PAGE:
David Lanz, The Christmas Album- It is little wonder that Lanz's two previous seasonal recording are among the top sellers in the Narada library. His live piano interpretation of familiar songs such as "Silent Night" and "What Child Is This?" as well as not-so-familiar instruments such as "Dreamer's Waltz" are more emotional than all the words used to describe them. Lush won't do it - brilliant would be better. Even Scrooge would have caved in to sentiment after hearing this.
New Age - Although new age music in its acoustical incarnation, is sometimes derided as "jazz without benefit of improvisation," that jibe can work to the listener's advantage on Christmas albums. For example when David Lanz expands on seasonal favorites on his holiday best-of, The Christmas Album (Narada), his modestly virtuosic ornamentation reinforces rater than obscures the themes, making his renditions of "Silent Night" and "What Child Is This?" quietly compelling.
David Lanz, Christmas Eve-"Winter is the time when Mother Earth takes a breath inward, and I believe it very natural for us to pause and do the same -- to allow ourselves time for introspection amidst all the celebration and activity of the holidays. The music on Christmas Eve was created during such a time in my own life.
Though the arrangements for some of these carols and the idea for the album began in the winter of 1990, most of the work and all of the recording offered at home during an "extended Christmas respite" that followed a very rigorous touring schedule during most of 1993.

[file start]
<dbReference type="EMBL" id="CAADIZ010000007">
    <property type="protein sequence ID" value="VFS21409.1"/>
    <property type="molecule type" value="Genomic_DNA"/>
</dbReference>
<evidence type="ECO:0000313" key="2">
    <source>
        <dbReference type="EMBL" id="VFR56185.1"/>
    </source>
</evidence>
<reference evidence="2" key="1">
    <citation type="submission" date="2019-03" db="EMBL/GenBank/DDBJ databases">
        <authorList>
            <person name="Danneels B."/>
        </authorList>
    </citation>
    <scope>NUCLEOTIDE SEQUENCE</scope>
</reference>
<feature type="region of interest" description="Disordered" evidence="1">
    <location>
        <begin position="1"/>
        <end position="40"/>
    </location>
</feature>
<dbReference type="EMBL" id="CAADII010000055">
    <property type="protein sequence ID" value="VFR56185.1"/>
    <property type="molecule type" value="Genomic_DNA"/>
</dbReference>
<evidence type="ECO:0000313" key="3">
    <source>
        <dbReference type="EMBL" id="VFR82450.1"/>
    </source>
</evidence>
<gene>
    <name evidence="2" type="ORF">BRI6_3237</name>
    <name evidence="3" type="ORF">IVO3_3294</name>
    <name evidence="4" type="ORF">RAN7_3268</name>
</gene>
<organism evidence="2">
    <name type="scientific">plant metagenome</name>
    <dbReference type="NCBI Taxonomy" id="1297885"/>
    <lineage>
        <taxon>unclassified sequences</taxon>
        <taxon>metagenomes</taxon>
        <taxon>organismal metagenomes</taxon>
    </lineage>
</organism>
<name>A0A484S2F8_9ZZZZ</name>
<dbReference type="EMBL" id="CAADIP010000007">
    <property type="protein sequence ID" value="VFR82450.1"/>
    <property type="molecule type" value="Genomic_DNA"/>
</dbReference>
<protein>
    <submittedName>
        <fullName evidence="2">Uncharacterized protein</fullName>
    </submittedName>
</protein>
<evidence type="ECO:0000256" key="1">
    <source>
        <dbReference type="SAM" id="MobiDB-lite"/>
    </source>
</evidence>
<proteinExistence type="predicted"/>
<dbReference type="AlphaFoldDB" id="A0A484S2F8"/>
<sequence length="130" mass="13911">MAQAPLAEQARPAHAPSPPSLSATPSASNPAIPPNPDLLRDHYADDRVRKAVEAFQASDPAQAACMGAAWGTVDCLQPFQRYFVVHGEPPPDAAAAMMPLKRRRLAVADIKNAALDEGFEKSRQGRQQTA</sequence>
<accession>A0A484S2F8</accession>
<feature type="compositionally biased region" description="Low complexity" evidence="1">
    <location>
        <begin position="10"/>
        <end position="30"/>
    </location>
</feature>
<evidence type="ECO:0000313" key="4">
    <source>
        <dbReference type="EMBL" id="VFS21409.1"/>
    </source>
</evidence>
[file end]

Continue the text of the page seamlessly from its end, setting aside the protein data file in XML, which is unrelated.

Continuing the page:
"As the work progressed and each carol developed from fragments and wisps into finished works, I imagined that an Angel, a Guardian Angel of sorts, existed for each of the songs. These Angels seemed to guide my hand and heart throughout the process. They also resulted in the seven "Angel improvisations" threaded between the carols. Musical inward breaths.
If the music encourages your own quiet introspections, that was my hope and intention. This mood is surely the very essence of the spirit of the holiday. But if you do take that inward breath, don't be surprised if you feel a light brush of Angel wings and hear the softest of whispers..."
Peace, Jim Brickman’s second collection of holiday-themed music, is largely a mirror image of his first (The Gift, released in 1997). Both feature a mix of solo piano works, augmented piano selections (involving oboe, strings, synthesizers, a pop-jazz ensemble, or some combination thereof) and glossy, radio-ready pop vocal productions. To some ears, the polished sheen of the vocal tracks (four are included) may infringe on the more contemplative mood of Brickman’s instrumental tracks, the way a city’s after-dark glow can seep into your view of a deep night sky’s canopy of stars. Still, as with The Gift, Peace is an attractive mood-setter for the season. Brickman’s best arrangements will resonate with a listener’s introspective sensibilities. "Jingle Bells," "Away in a Manger," and "We Three Kings," for instance, all receive slow-building, reflective treatments that might prod you into pondering deeper meanings. A pair of nonholiday originals, "Early Snowfall" and "Blessings," achieve the same heart-nudging effect. As for the vocals, The Blind Boys of Alabama reinforce the finger-snapping, muted-trumpet, ‘40s-swing vibe of "Let It Snow;" Kristy Starling takes a sweetly romantic turn on "Sending You a Little Christmas;" and country’s Collin Raye (also featured on The Gift) earnestly conveys the clear-eyed optimism of the title track.